By OnMilwaukee Staff Writers   Published May 18, 2013 at 11:06 AM

Shopping habits are changing, and as Milwaukee's retail landscape continues to evolve is pulling out the credit card for a full week of retail, shopping and commerce content. Stories about local stores, national retailers, online shopping and more. "Retail Week" will highlight shopping through a creative and diverse lens.

We all have our favorite bars and our favorite restaurants, our favorite parks and our favorite vistas. But, certainly, we shop and it follows that we have our favorite retailers, too.

While the days of a Milwaukee inhabited almost exclusively by local retailers are long gone, there are many indie businesses still providing Milwaukeeans with what they want and need, and adding to the city's uniqueness at the same time.

Here are some of our favorite shops, past and present. Add yours using the Talkback feature at the bottom.

Dave Begel
Staff writer

I have two places tied for my favorite retailers, National Hardware, 1303 N. 4th St., and Fein Brothers, 2007 N. Martin Luther King Dr.

National is a place where you can find anything you want to buy. But the biggest thing is the back counter where they can, and will, help you fix or replace anything, no matter how old or how complex. These guys are household detectives who can always solve the crime.

Fein brothers is like walking through a magic kingdom. If you are interested in cooking, this place has stuff you never knew existed but that you are positive you need in your kitchen.

The place I miss most is Ott’s Drugstore that used to be on Silver Spring in Whitefish Bay. The most incredible array of candy you have ever seen. It’s the first place I ever bought a Payday candy bar, to this day my favorite treat. They delivered anything including Payday candy bars. And it was free of charge.

Colleen Jurkiewicz
Staff writer

I love Stemper's, 1125 E. Potter Ave., for a number of reasons. First of all, they donate all the liturgical vestments for Irish Fest Mass, which is a classy move, and also probably my favorite day of the summer, so they get big brownie points with me for that. They always have the best vendor booth at Irish Fest, too, so more brownie points for that.

On a Milwaukee level, I love that this has been a family-owned business for over a hundred years. That's pretty amazing. On a personal level, Stemper's is a landmark in the Milwaukee Catholic community. If you've got a Confirmation, First Communion, baptism, wedding or any milestone event happening in your life, this is where you go for gifts. If you're selling a house and you want to get a statue of St. Joseph to bury upside down in the yard (don't laugh – I know real estate agents who swear by this), you go to Stemper's. Chapel veils? Stemper's has them. Rosaries, medals, votive candles, statues of all sizes – Stemper's. Spanish language prayer books? Stemper's. I could go on.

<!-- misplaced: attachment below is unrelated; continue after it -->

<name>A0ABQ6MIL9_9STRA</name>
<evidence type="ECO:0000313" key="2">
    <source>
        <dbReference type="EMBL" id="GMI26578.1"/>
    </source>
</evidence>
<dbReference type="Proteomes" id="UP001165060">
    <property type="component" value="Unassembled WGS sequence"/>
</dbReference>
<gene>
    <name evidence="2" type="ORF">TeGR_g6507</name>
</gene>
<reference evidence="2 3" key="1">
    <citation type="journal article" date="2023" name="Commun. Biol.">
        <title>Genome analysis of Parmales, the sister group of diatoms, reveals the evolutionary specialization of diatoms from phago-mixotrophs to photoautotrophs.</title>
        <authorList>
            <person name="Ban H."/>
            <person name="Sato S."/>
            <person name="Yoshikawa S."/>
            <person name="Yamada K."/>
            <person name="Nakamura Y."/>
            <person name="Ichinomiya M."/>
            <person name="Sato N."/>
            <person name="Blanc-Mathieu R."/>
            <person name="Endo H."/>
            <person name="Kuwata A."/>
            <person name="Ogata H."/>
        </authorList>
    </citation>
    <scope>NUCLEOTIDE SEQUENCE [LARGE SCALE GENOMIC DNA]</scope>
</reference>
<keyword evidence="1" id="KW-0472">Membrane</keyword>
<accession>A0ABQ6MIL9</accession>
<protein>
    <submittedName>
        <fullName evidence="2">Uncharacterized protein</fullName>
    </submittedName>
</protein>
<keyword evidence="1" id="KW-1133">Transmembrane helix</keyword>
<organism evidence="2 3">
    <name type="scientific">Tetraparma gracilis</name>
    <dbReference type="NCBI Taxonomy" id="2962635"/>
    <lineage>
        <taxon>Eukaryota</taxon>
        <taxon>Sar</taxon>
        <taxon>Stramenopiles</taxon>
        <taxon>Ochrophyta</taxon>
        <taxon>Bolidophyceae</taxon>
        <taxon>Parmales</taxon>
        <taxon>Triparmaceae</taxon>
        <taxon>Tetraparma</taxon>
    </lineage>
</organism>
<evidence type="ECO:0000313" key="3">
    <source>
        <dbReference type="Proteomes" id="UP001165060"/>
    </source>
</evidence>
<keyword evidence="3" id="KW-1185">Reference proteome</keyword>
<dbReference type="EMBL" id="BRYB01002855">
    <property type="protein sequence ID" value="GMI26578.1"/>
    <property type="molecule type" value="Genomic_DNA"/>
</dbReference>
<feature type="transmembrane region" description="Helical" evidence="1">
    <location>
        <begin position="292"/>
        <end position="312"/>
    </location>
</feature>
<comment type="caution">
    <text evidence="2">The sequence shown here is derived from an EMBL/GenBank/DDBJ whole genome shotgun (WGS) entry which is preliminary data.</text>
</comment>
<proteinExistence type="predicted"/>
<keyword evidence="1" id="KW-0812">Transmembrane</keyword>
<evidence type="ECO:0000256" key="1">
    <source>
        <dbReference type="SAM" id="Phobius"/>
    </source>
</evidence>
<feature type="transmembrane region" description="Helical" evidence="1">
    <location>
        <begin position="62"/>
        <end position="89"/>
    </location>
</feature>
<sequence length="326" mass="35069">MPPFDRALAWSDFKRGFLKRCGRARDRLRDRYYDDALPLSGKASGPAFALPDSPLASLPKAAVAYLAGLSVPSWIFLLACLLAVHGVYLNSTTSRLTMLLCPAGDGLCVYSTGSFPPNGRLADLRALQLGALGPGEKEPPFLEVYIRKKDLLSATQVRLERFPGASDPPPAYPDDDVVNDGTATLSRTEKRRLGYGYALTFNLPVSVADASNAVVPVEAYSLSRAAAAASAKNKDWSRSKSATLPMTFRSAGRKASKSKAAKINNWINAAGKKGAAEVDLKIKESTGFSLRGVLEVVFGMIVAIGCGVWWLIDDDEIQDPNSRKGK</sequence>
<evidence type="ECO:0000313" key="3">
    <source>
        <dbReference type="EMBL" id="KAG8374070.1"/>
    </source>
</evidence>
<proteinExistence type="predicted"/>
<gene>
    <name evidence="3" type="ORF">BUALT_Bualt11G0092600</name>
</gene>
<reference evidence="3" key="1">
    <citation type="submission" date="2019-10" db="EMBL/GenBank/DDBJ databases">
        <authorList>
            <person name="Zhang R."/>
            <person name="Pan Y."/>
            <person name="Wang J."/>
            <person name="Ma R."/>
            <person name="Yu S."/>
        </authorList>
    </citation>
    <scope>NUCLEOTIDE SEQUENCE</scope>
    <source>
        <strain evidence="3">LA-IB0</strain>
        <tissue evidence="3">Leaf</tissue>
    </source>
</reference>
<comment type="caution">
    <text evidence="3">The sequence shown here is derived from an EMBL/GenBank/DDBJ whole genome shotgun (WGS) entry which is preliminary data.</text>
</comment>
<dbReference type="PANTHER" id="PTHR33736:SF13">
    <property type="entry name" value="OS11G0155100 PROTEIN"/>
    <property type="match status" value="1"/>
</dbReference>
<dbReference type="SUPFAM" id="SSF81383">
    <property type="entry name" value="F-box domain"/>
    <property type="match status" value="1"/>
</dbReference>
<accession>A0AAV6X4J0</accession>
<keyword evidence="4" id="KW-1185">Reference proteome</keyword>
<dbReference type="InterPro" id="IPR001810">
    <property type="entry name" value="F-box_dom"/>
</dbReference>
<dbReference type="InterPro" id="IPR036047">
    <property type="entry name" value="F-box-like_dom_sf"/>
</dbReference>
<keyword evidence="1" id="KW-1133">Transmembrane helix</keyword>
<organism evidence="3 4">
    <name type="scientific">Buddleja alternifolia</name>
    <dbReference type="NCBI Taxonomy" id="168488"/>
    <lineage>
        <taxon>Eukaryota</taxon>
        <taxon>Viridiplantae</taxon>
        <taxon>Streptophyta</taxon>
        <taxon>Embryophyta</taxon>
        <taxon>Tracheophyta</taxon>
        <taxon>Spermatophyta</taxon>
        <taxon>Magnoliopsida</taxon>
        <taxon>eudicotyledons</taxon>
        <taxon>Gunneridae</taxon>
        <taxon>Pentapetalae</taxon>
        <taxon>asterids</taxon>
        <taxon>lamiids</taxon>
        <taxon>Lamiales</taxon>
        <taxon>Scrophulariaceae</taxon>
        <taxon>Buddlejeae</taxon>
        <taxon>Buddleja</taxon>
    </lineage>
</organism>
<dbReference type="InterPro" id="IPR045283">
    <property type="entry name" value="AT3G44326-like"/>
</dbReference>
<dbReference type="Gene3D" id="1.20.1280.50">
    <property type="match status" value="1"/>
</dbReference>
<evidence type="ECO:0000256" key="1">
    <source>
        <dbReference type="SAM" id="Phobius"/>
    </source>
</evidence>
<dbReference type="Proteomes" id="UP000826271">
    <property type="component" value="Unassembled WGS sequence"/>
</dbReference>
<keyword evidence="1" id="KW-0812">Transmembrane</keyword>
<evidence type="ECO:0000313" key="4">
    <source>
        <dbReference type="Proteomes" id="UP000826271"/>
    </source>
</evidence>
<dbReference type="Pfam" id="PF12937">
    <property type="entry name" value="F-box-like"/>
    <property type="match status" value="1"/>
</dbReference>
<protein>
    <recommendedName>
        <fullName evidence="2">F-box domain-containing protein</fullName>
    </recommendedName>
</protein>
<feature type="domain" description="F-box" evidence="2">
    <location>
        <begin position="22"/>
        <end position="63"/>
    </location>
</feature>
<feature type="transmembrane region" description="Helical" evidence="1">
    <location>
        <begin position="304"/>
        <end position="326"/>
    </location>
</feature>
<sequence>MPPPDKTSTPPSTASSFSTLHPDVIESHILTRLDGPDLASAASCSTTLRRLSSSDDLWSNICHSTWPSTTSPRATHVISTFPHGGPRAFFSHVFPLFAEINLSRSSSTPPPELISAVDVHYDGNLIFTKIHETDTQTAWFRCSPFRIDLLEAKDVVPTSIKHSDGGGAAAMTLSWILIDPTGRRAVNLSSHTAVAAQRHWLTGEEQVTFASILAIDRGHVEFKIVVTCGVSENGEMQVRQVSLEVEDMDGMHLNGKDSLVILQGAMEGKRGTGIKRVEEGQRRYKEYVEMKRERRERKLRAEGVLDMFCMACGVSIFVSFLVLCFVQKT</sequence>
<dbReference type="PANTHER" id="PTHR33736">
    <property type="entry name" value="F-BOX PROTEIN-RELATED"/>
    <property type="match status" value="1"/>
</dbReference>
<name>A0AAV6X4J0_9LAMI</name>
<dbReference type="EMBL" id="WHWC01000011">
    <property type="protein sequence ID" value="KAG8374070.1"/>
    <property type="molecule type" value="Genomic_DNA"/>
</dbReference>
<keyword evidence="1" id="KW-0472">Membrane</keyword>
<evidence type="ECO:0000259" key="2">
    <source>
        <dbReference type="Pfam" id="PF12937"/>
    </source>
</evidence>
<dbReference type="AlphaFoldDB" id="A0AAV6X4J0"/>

As for my favorite former retailer, it has to be Harry W. Schwartz Bookshop. My family always went to the shop in Mequon while we were waiting for a table to open up at The Chancery, and this was the only time in my life that I was actually disappointed when it was time to eat because I was having so much fun looking at books. I was too young to realize how amazing it was that this business was locally-owned. All I knew at the time is that it was truly a magical place to me. I miss it.

Jim Owczarski
Sports editor

I’ve been in Milwaukee for a year now (it took a few months to move back in the spring of 2012) and while I definitely shop local, I’m not sure I have a absolute No. 1 "shop" that doesn’t peddle the wonderful, wonderful coffee bean.

A favorite though is Hoarder's World, 203 N. Broadway, in the Third Ward, for no other reason I can explain than I smile every time I think about going and smiling the entire time I’m in there. I don’t often buy anything (which probably drives them nuts) but trust me – I’m looking to buy something (which drives my wife nuts).

Part of it might be my continued interest in old, unique "stuff" – as well as an abnormally high interest in TV shows like Pawn Stars and American Pickers. "Everyone looks for different" and "What’s old is new again" definitely applies in this instance, but part of having a favorite shop is feeling good when you go in and out of it – and this is that place for me.